The big ticket item for this month’s Humble Monthly, and one I’d been idly meaning to pick up for months, so this worked out great for me. Most of the time, the big ticket for a Humble Monthly is something I either already owned or had absolutely no interest in, which I think is a problem for the big tickets generally. Pretty much by definition, they’re not an undiscovered gem, which means if you want it, you probably already have it. It’s usually something whose price has already come down to something like $30-$40, tops, which is more than a single monthly bundle costs even if you pay month-to-month, but is still cheap enough that if you can afford the Humble Monthly, you can probably afford to buy it.
I was in the perfect sweet spot where I wanted Battletech, but not enough to get around to actually buying it. And then it turns out my machine isn’t quite up to actually running the game. I have no idea why, but it takes something like 2-3 minutes to load each mission, which slows the pace down to the point of being unbearable. I only wound up playing through the opening mission, and the gameplay seems solid, although I’m not sold on the story. The opening of the story has you and your mentor figure escorting a space princess to her space coronation in your space robots, then her evil uncle attempts to usurp the throne, the three of you all try to flee, and you’re the only one who survives. You’re picked up by some mercenaries and with nothing else to do, you join them. You’re now a merc with a grudge against the reigning authority.
Great so far, but then there’s a three year time skip. Now, if that opening sequence hadn’t represented some 10-ish minutes of loading screens between loading chargen, loading the opening cut scene, loading the first mission, loading the second cut scene, and loading the second mission, I probably wouldn’t care so much that this early mission turned out to be pretty much completely unrelated to the start of the actual plot, and what later relevance it will inevitably have could’ve been filled in when it was important. It’s not like I spent any significant amount of time getting to know my giant robot mentor and the space princess he liked so much. It’s kind of like Dishonored, they’re getting betrayed within five minutes of my first conversation with them and I don’t know them well enough to care that much. Like, I’m trying to meet the game halfway and do some roleplaying in this roleplaying game, I was ready to get invested in the situation of the immediate aftermath of that battle, scampering with the friendly mercs to the far end of the galaxy to get my mech fixed, pay off the debts incurred for that, and then see about making enough money to somehow get revenge on the evil usurper uncle with, I dunno, a mercenary army or something. Opportunities for revenge tend to present themselves to successful mercenaries with a dark past.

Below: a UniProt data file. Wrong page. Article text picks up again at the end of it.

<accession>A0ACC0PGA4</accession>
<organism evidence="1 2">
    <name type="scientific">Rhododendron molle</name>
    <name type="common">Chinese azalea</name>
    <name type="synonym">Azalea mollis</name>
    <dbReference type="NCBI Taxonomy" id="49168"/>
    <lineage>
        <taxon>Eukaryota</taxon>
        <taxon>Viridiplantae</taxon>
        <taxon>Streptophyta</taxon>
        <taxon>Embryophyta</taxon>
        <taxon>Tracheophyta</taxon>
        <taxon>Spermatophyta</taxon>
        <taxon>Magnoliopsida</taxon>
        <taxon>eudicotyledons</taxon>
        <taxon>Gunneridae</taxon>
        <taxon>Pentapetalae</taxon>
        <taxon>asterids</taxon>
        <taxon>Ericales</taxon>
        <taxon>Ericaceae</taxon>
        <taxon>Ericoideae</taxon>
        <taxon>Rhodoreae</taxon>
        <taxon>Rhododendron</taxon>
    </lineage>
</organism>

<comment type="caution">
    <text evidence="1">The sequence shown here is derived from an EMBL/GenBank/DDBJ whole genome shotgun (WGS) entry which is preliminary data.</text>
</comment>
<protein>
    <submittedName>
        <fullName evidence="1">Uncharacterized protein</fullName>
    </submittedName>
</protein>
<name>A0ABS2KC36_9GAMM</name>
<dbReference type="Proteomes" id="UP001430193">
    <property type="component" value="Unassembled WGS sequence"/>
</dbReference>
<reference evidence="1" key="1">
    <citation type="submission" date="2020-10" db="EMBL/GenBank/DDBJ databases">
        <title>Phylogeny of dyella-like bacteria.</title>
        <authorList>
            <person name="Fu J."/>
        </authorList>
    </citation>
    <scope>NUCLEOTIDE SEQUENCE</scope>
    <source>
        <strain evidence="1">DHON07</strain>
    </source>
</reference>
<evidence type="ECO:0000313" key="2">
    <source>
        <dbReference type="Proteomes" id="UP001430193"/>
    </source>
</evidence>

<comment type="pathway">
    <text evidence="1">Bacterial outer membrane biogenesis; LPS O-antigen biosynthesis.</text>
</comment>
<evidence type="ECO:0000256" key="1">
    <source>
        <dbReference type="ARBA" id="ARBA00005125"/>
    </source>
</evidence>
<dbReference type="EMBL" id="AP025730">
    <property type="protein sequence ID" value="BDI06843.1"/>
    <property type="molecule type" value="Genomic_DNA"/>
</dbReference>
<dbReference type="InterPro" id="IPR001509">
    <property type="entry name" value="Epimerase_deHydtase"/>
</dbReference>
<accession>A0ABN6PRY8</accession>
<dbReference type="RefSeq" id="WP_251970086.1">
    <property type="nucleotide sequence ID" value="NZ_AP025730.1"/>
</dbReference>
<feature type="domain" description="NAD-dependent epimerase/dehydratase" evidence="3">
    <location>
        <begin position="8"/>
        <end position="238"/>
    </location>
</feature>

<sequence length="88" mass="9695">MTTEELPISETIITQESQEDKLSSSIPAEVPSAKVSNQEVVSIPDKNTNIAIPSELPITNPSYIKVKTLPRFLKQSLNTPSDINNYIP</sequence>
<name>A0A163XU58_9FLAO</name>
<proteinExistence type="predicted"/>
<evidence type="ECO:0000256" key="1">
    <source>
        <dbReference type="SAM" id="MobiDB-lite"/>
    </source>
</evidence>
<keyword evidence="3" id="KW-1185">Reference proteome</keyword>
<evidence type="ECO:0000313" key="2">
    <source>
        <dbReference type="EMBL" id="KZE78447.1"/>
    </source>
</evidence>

But with the three year time skip, I am apparently actually supposed to be several years removed from those events, which yanks me right out of the headspace of caring about them at all. The momentum built up by the first scene is suddenly gone. And again, if it hadn’t been a 2-3 minute long loading screen to load the second cut scene, followed by a very brief dialogue with the mercs, followed quickly by another 2-3 minute long loading screen for the second mission, the strength of the turn-based mech fighting gameplay probably would’ve been enough to carry me through another mission or two, and then maybe the new situation would’ve built up some momentum the way the old one had. I don’t think the problem here is that Battletech is incredibly poorly optimized, because my computer has trouble loading things all the time. I didn’t have the money to spring for an SSD, and this is a machine that desperately wants to be running on an SSD. I should’ve gotten a slightly lower end model that’s actually designed to work with the hardware it’s got. Lessons learned, and in the meantime I can’t throw a thousand dollars at a new laptop just to keep up with all the latest releases. So that’s what ruined Battletech for me. Poor hardware choices.